On its 55th anniversary of Independence, Barbados, once known as “Little England” and Bimshire, will transition from a constitutional monarchy to a parliamentary republic.
The legacy of colonialism is still evident in the royal-themed names on the island. Will it be necessary to change these names after or should these names remain as a symbol as to how far Barbadians have come?
In the 11 parishes, only five have royal place names, with St Michael possessing the majority. The island has one of the oldest parliaments in the region and it is fortunate to never experience political violence or unrest since gaining its independence.
Barbados became a British colony in 1627 and was a major sugar-producing asset during the robust slave trade. There were signs of change during the 1937 riots which led to the emergence of two key political parties, The Barbados Labour Party (1938) and the Democratic Labour Party (1955) and their respective political visionaries, Grantley Adams and Errol Walton Barrow. The country attained internal autonomy in 1961 and independence in 1966.
Throughout the centuries, members of the royal family visited the island and to commemorate their visit, official public buildings, public spaces and community streets were named in their honour.
Bridgetown and St Michael
Historian G. Addinton Forde in the book, Place Names of Barbados outlined the signs of monarchy in Barbados by reviewing the history of the military and the rule of the colony. From St Michael to St Philip, the British monarchy is seen in Barbadian villages, recreational areas and educational institutions.
Bridgetown has several streets and two public spaces with royal names. As head of the royal family, The Queen of England and her title are seen in several areas throughout the Capital. The most popular being Queen’s Park located on the outskirts of the Central Bank of Barbados and Church Village Green. From 1901 to 1905, military troops were stationed in the area known as Queen’s Park.
During the 19th Century, the land also was home to King’s House which was named after King William IV, but this changed in 1837 after his death. It was renamed Queen’s house after Queen Victoria who ascended the throne. The Barbados legislature bought the house and 14 acres of surrounding land.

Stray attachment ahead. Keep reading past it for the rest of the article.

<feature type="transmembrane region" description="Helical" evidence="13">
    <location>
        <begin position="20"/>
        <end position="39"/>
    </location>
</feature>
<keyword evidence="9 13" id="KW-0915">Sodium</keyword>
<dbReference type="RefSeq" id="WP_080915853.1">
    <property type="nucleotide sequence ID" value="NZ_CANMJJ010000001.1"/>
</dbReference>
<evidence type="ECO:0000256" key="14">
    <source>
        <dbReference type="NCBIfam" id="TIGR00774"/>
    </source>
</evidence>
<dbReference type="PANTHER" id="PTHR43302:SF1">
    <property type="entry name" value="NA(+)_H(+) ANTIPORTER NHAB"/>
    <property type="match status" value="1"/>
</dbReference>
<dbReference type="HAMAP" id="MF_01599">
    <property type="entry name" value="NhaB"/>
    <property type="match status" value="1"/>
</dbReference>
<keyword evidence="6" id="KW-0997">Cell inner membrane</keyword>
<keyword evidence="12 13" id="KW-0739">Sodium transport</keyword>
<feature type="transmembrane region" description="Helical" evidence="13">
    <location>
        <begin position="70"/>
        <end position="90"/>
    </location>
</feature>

Forde explained that the St Michael Vestry rented 12 acres in 1909. Lady Gilbert Carter, wife of Sir George Gilbert Carter, Governor of Barbados (1904-1911) conceptualised it into a public park.
According to the Barbados Government Information Service (BGIS), the Vestry was abolished in 1959 and the park was transferred to the Bridgetown Council and then Parks and Beaches Commission (today known as National Conservation Commission or NCC) in 1970.
Since 1984, the National Cultural Foundation (NCF) has responsibility for Queen’s Park House, the Stables and the Steel Shed.
Queen’s Park was also near one of the oldest schools, Queen’s College. The educational institution which was established in 1883 was originally Queen’s House Signal Station. The school was moved to Husbands, St James in 1990 and its first home is now the Ministry of Education, Technological and Vocational Training.
The public spot known as Jubilee Gardens was created in 1888 to commemorate the Golden Jubilee of Queen Victoria.
The small but intimate area has become a marketplace for fruit and vegetable vendors and social spaces for some of the City’s homeless. It is also used for community outreach events and concerts.
In the 20th Century, it was the Lower Green terminal for buses (1929). The area is a part of the Historic Bridgetown and Its Garrison as it has cobblestones dated from the 17th century and highlighted the island’s first paved streets.
Royal Streets and Highway of Bridgetown
Bridgetown was the hub of commercial activity over the centuries and the main port for the island. The area was also the base for military troops and political, religious and educational figures.